Tiger Woods and the game of life

The Tribune (SLO) - - Opinion - BY THOMAS FRIED­MAN

Al­though my day job is writ­ing the for­eign af­fairs col­umn for The New York Times — more Persian Gulf than fair­way golf — think­ing about golf and playing as of­ten as I can is my all-con­sum­ing hobby. So like mil­lions of oth­ers, I was awed by Tiger Woods’ come­back for the ages by his win­ning the Mas­ters at 43 years old. What can be learned from it?

It’s hard for non­golfers to ap­pre­ci­ate the scope of Tiger’s phys­i­cal and psy­cho­log­i­cal achievement, af­ter he went through four back surg­eries and the global tabloid ex­po­sure of his in­dus­trial-scale mar­i­tal cheat­ing.

If I think of the news I nor­mally cover, it would be as if Bill Clin­ton came back and de­feated Don­ald Trump for pres­i­dent in 2020. Or, in tech­nol­ogy, it’s the equiv­a­lent of Steve Jobs found­ing Ap­ple, los­ing Ap­ple and then com­ing back and win­ning all four “tech­nol­ogy ma­jors” — the iPhone, the iPad, the iMac and the Ap­ple Watch — with a re­born Ap­ple.

The big­gest take­away for me is the re­minder of the tru­ism that golf is the sport most like life, be­cause it is played on an un­even sur­face. Good and bad bounces are built into the game, and so much of suc­cess in golf is about how you re­act to those good and bad bounces. Do you quit? Do you throw your club? Do you cheat? Do you whine? Do you blame your cad­die?

Or do you say what the great golfers say when a bounce turns against them or their ball ends in a divot in the mid­dle of the fair­way and only a great shot will get them back into the hole? They all say to their cad­die the same two words: “Watch this.” And then they pull off a re­mark­able shot that winds through the trees, over the hill and past the sand trap, avoids the pond on the left and lands right in the mid­dle of the putting green — which is ex­actly the shot Tiger hit on the 11th hole out of the trees at Au­gusta Na­tional on Sun­day.

To do that un­der pres­sure is stun­ning, but it is not just luck or even pure phys­i­cal at­tributes. It is about prac­tice — hours and hours and hours. Gary Player liked to say, “The more I prac­tice the luck­ier I get.” And that is where, for me, the mean­ing of Tiger’s come­back begins: his will­ing­ness to com­mit to end­less hours of phys­i­cal re­ha­bil­i­ta­tion and then end­less hours of prac­tice. How many of us have that iron will? But the phys­i­cal part is the least of it.

Last year I wrote the fore­word to a golf in­struc­tion book by my teacher, in which I ar­gued that what makes golf so dif­fi­cult — but also so sat­is­fy­ing when you get it right — is that you have to com­bine four things: physics, ge­om­e­try, ge­og­ra­phy and psy­chol­ogy. Tiger’s ge­nius on Sun­day, and so of­ten through­out his ca­reer, is his abil­ity to mas­ter all four bet­ter than any­one else.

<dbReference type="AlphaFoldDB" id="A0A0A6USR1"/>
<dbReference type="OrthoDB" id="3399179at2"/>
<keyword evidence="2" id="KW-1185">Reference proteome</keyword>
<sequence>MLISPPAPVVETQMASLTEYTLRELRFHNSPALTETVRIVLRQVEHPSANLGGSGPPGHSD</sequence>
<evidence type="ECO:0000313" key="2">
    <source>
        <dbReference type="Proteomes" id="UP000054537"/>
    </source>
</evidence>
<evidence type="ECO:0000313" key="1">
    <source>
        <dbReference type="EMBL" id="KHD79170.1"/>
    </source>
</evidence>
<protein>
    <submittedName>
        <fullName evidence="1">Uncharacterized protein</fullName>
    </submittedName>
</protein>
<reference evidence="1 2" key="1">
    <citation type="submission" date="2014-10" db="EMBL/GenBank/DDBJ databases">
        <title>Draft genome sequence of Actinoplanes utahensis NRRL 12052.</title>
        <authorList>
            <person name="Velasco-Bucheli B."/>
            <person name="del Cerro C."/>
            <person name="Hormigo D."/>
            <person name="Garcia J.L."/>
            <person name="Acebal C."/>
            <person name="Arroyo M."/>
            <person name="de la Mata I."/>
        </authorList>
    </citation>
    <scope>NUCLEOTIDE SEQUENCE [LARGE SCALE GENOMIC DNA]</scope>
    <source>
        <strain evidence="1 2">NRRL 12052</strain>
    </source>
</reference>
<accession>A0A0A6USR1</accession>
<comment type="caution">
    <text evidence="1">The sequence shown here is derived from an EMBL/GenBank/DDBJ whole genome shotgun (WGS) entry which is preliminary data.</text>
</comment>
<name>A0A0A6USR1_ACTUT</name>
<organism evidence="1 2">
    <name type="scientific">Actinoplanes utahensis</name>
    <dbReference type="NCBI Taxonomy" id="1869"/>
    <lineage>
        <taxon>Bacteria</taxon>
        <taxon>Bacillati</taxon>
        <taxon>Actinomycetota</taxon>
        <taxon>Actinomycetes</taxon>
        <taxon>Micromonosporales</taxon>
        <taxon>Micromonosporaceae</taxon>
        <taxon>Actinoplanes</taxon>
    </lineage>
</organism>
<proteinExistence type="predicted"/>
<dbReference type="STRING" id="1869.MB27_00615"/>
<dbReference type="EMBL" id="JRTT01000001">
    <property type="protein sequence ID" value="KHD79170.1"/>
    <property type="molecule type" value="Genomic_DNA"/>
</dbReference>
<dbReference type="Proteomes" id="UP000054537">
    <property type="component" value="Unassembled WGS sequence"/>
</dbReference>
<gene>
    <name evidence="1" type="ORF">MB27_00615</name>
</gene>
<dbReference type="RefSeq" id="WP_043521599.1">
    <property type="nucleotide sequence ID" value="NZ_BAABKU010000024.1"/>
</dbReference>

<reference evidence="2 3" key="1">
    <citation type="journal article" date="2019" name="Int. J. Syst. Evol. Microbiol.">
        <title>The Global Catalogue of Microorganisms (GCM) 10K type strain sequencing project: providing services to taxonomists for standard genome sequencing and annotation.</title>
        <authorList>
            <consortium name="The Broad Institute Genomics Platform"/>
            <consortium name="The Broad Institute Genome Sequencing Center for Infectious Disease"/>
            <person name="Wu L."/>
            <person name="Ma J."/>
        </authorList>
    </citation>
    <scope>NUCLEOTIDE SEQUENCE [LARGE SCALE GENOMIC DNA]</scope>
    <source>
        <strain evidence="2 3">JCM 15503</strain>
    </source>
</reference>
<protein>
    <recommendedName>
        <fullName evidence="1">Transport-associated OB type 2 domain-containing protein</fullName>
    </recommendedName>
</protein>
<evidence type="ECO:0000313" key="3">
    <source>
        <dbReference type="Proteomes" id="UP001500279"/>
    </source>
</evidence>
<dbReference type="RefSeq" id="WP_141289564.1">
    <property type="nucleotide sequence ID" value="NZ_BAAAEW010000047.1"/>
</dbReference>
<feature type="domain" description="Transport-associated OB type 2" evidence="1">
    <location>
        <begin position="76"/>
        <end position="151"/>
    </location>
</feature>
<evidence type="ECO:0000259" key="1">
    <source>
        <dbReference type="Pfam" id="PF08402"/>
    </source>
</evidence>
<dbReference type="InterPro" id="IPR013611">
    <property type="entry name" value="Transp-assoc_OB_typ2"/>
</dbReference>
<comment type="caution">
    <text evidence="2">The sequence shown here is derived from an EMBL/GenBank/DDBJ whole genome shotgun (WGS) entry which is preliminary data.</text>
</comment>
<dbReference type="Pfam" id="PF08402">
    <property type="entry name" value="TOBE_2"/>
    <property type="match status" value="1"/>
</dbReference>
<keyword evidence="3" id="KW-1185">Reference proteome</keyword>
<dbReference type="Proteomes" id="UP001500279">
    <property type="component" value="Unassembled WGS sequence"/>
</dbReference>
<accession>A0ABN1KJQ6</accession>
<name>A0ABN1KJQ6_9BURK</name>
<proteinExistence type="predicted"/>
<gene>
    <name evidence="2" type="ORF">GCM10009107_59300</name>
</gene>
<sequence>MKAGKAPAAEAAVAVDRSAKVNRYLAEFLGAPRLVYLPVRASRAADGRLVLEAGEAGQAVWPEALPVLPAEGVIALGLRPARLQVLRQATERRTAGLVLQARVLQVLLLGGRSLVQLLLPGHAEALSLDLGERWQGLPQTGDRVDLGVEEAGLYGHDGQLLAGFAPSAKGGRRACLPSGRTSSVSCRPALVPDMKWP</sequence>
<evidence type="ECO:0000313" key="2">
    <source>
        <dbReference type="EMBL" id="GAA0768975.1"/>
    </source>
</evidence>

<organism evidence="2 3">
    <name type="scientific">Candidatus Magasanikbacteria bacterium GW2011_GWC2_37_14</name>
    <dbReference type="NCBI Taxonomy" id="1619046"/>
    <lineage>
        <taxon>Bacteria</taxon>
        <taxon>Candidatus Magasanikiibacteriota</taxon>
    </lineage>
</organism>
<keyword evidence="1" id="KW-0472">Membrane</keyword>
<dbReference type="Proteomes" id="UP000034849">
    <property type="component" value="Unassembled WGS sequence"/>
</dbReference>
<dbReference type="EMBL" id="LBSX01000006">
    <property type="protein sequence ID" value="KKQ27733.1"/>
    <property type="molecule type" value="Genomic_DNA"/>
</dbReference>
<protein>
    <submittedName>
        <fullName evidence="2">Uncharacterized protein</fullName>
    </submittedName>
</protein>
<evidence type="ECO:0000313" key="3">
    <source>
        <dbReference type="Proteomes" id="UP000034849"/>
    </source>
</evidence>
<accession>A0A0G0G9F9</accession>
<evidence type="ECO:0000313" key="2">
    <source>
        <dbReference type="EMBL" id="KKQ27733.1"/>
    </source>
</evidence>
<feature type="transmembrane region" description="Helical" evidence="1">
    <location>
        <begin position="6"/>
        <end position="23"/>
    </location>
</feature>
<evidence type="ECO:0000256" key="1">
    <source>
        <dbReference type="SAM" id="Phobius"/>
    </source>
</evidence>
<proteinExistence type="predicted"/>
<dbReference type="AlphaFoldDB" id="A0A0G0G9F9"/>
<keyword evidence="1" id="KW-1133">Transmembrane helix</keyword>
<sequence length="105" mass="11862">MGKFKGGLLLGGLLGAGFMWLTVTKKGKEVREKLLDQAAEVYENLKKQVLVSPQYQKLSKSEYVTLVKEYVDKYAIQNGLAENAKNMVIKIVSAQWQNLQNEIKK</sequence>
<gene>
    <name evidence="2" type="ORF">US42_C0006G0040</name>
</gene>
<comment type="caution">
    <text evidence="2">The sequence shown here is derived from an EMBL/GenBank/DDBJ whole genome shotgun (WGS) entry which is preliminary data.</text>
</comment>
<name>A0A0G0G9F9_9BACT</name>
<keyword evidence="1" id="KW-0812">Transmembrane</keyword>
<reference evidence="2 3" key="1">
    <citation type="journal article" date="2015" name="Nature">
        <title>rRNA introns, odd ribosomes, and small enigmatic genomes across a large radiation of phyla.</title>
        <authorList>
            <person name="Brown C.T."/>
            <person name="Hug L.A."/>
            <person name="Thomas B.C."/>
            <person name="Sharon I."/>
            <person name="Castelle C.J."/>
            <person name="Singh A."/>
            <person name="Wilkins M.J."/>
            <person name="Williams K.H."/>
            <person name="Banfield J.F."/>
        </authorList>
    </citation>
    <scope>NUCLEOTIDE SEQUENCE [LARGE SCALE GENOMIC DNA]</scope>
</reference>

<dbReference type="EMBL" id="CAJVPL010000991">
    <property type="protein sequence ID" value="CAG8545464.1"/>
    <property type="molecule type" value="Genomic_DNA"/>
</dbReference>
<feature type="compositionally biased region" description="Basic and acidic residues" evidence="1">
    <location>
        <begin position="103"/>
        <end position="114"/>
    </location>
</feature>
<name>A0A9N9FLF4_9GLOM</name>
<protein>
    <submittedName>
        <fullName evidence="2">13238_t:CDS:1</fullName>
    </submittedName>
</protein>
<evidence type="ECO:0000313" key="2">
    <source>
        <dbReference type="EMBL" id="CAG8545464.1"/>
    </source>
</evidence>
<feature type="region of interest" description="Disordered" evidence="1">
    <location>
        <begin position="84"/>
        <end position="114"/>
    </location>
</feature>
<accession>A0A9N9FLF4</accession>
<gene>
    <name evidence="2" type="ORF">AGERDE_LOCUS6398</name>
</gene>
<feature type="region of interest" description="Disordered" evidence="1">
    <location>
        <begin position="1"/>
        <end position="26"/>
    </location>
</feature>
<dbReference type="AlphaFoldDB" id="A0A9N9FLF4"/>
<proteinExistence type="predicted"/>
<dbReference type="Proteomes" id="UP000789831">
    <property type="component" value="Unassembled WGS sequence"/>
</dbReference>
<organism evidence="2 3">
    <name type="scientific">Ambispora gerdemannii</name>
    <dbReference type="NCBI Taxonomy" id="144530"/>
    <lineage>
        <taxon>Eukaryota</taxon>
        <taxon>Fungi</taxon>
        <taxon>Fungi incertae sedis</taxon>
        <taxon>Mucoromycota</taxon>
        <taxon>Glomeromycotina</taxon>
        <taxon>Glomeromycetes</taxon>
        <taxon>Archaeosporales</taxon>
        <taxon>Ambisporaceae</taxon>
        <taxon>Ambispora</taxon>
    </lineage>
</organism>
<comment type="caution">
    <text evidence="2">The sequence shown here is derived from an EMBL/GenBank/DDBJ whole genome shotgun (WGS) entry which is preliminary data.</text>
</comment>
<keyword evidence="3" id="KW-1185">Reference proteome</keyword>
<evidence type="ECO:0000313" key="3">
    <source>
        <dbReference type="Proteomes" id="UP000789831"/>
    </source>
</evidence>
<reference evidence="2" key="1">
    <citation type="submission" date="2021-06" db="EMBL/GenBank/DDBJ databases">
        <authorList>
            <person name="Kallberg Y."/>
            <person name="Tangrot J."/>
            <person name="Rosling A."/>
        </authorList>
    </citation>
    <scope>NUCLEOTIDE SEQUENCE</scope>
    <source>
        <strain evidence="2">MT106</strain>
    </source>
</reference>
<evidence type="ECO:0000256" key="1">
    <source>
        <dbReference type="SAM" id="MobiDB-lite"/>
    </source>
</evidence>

Tiger did that sev­eral times Sun­day, and you could feel the buzz, and none more in­tensely than on Au­gusta Na­tional’s per­ilous 16th hole, where he launched his ball on the per­fect arc over the wa­ter, softly curb­ing right to left with the ter­rain and then land­ing in the pre­cise 2-foot-di­am­e­ter cir­cle so that it would then roll 20 feet down the slope and stop 15 inches be­low the hole. Ge­og­ra­phy, ge­om­e­try, physics and psy­chol­ogy all work­ing in per­fect uni­son.

You can­not un­der­es­ti­mate the psy­cho­log­i­cal as­pect of that shot. Golf is such a head game, and if you are dis­tracted by some­thing, you’ll never put the ge­og­ra­phy, ge­om­e­try and physics to­gether at the level needed to win in pro­fes­sional golf. That’s why Tiger’s game de­te­ri­o­rated so far af­ter his in­fi­deli­ties had been broad­cast all over the world in 2009, and even be­fore his back gave out. You could ac­tu­ally see it when Tiger walked through a golf gallery back then. His eye never wanted to meet those of his fans, be­cause he knew that they knew that he knew that they knew that he’d been a first-class jerk.

What was in his head trans­lated into his hands, and it trans­lated into his scores. For the bet­ter part of a decade, he could not win a ma­jor un­til his back was healed and he got the mon­key of his own mis­deeds off his back — by be­com­ing a good fa­ther and a bet­ter per­son to his fans and his fel­low golfers.

And that leads to an­other way that golf is so much like life. Each and ev­ery round is a jour­ney, and, like all of life’s jour­neys, it’s never a straight line. It’s al­ways full of crazy bounces, self-in­flicted mis­takes and un­ex­pected de­tours, and there­fore al­ways a jour­ney of dis­cov­ery about your­self and your playing part­ners. And, if you love the game, it’s an everlasting jour­ney in search of self­im­prove­ment – al­ways try­ing to get your ge­og­ra­phy, ge­om­e­try, physics and psy­chol­ogy in per­fect align­ment.

And when you see it done at the high­est level, on the tough­est ter­rain, un­der the most in­tense spot­light by some­one who had it, lost it and then got it back, you can only say: “What a priv­i­lege! I saw Tiger make his come­back and win the Mas­ters at age 43. What a crazy, won­der­ful, amaz­ing jour­ney!”

Thomas Fried­man writes for The New York Times.

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